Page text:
Depending on the age of your child, make sure the new, healthy food looks attractive and appetising. Picture: Needpix
Whether they’re toddlers or in their teens, children develop a natural preference for the foods they enjoy the most.

Getting your child to embrace a healthy lifestyle is really important and sometimes requires some creativity.

With many schools opening next week, January is a good time to make nutritional changes to your children’s lunchboxes.

Juliet Fearnhead, Pick n Pay’s dietitian, says for school lunchboxes, parents can offer children different healthy choices to build healthy eating habits. 

Fearnhead adds that when children eat well, they have the nutrients and energy they need to grow.

“Healthy eating helps children concentrate and perform better in school, sports and other activities. And by being more physically active, it helps children be strong and fit while improving their confidence,” says Fearnhead.

Why is it important for kids to eat healthy foods while they are at school?

Registered dietitian and Association for Dietetics in South Africa (ADSA) spokesperson Zelda Ackerman says healthy food provides all the nutrients that your child’s body needs to function optimally.

“One of the most important reasons why it is important to pack healthy foods for school break is that the foods will affect your child’s concentration and therefore his learning ability. Children’s blood sugar is greatly affected by what and how much they eat. Healthy foods, given in age-appropriate portions help to keep blood sugar levels steady which helps children to concentrate, learn and perform optimally in sports activities. It also prevents irritability due to low blood sugar which can interfere with social interactions,” says Ackerman.

However, Ackerman advises parents to phase out the unhealthy food over a period of a month.

Here’s how Ackerman says you can approach it:

If, for example, you previously packed a packet of crisps, sweets and cold drink, then replace one of them with a fruit. 

A week or two later, replace a second one with a healthy food, and a week or two later replace the last unhealthy food with a healthy alternative.

Give one of the unhealthy foods once a week for another month before completely stopping it.

Be sure not to buy it anymore because if your child sees it in the cupboard he/she will ask you to pack it.

Depending on the age of your child, make sure the new healthy food looks attractive and appetising.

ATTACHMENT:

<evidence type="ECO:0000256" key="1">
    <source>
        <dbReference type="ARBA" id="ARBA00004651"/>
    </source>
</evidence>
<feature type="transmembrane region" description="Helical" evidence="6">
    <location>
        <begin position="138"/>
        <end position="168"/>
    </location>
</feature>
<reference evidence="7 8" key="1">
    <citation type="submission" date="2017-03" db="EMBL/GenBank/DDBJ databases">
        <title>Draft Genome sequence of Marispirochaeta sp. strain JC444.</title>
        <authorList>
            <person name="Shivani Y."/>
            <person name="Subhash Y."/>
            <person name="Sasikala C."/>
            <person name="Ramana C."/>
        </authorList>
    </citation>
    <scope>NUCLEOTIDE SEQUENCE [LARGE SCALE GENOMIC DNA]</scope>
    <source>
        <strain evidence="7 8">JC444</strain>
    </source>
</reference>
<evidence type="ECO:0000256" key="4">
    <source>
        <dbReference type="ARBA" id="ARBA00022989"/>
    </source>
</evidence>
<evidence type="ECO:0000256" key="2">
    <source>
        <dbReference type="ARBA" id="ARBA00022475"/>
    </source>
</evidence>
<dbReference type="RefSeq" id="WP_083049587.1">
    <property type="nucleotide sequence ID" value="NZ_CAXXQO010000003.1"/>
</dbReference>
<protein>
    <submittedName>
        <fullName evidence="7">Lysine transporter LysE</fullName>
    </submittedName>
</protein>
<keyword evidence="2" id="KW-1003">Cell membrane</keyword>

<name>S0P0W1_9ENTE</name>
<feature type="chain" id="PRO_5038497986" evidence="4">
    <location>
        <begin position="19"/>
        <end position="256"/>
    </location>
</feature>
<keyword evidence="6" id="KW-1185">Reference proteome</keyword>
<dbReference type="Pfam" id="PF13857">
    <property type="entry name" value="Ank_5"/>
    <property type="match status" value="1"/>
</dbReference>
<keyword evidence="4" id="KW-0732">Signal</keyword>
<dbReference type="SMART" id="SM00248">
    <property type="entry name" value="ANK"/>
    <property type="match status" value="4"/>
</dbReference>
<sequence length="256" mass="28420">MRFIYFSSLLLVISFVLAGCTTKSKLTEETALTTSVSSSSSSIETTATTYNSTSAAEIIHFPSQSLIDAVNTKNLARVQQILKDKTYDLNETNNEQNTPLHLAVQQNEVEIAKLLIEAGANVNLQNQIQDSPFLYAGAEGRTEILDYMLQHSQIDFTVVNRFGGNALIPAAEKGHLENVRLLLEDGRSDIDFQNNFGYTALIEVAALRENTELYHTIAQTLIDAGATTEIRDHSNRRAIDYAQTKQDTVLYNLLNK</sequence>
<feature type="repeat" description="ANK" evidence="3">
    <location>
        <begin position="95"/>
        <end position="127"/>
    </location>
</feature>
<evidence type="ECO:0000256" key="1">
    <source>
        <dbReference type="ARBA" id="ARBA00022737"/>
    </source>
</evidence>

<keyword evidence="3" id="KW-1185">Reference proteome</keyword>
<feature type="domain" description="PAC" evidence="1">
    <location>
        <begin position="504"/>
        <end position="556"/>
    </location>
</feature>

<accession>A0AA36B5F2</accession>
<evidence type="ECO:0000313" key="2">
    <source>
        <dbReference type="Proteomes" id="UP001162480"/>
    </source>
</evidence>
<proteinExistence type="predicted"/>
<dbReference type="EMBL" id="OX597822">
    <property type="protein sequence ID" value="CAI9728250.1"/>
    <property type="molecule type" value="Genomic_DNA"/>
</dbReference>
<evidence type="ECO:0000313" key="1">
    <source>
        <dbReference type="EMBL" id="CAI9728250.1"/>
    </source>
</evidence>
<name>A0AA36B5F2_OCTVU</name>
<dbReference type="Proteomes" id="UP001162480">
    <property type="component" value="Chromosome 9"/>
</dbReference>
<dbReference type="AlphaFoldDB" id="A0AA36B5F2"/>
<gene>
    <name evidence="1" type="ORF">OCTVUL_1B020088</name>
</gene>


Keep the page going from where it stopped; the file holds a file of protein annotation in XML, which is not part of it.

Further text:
Any parent will attest to the battle they have with children when it comes to eating vegetables, Fearnhead says make it fun by serving broccoli and other veggies with a favourite dip or sauce.

To get children more enthusiastic about vegetables, try the "veggie challenge" where kids are encouraged to eat a vegetable each day with a name that starts with each letter of the alphabet - from aubergines to zucchini.

Cut food into various shapes with cookie cutters or get the kids involved in making fruit kebabs for a dessert.

Part of the fun is to ask your children to identify the different vegetables in-store and to find vegetables they might not have eaten already. Add more vegetables to their diet by disguising them in meals - you can add finely chopped broccoli or grated carrot to bolognaise or mix grated marrows and peppers into casseroles and soups.

Here are some lunch box ideas from  Zelda Ackerman from ADSA:

These are for snack boxes for break time:

  • A variety of fresh fruit and vegetables. Focus on always having different colours available.
  • Low fat unsweetened yoghurt or milk
  • About 2 -3 times a week: Peanuts and raisins, nuts and nut butters. 
  • Children older than 7yrs will also need a small starch like healthy whole wheat crackers like Provita or Ryvita or homemade popcorn.

For lunch (not for snack at breaktime)

  • Low GI whole wheat sandwich with cheese and tomato, a peach and a bottle of cold water.
  • Whole wheat pasta with baked beans and a spoon of Canola reduced oil mayonnaise. Add a fresh fruit salad.
  • Provitas and vegetable crudite, carrot or cucumber with a homemade hummus dip and a bottle of cold water.

Drinks: 

  • The best drink to pack is clean, still water.
  • If your child loves drinking milk, you can also pack a bottle of low fat or fat free unflavoured milk. Remember to pack a cold pack to keep the milk cold.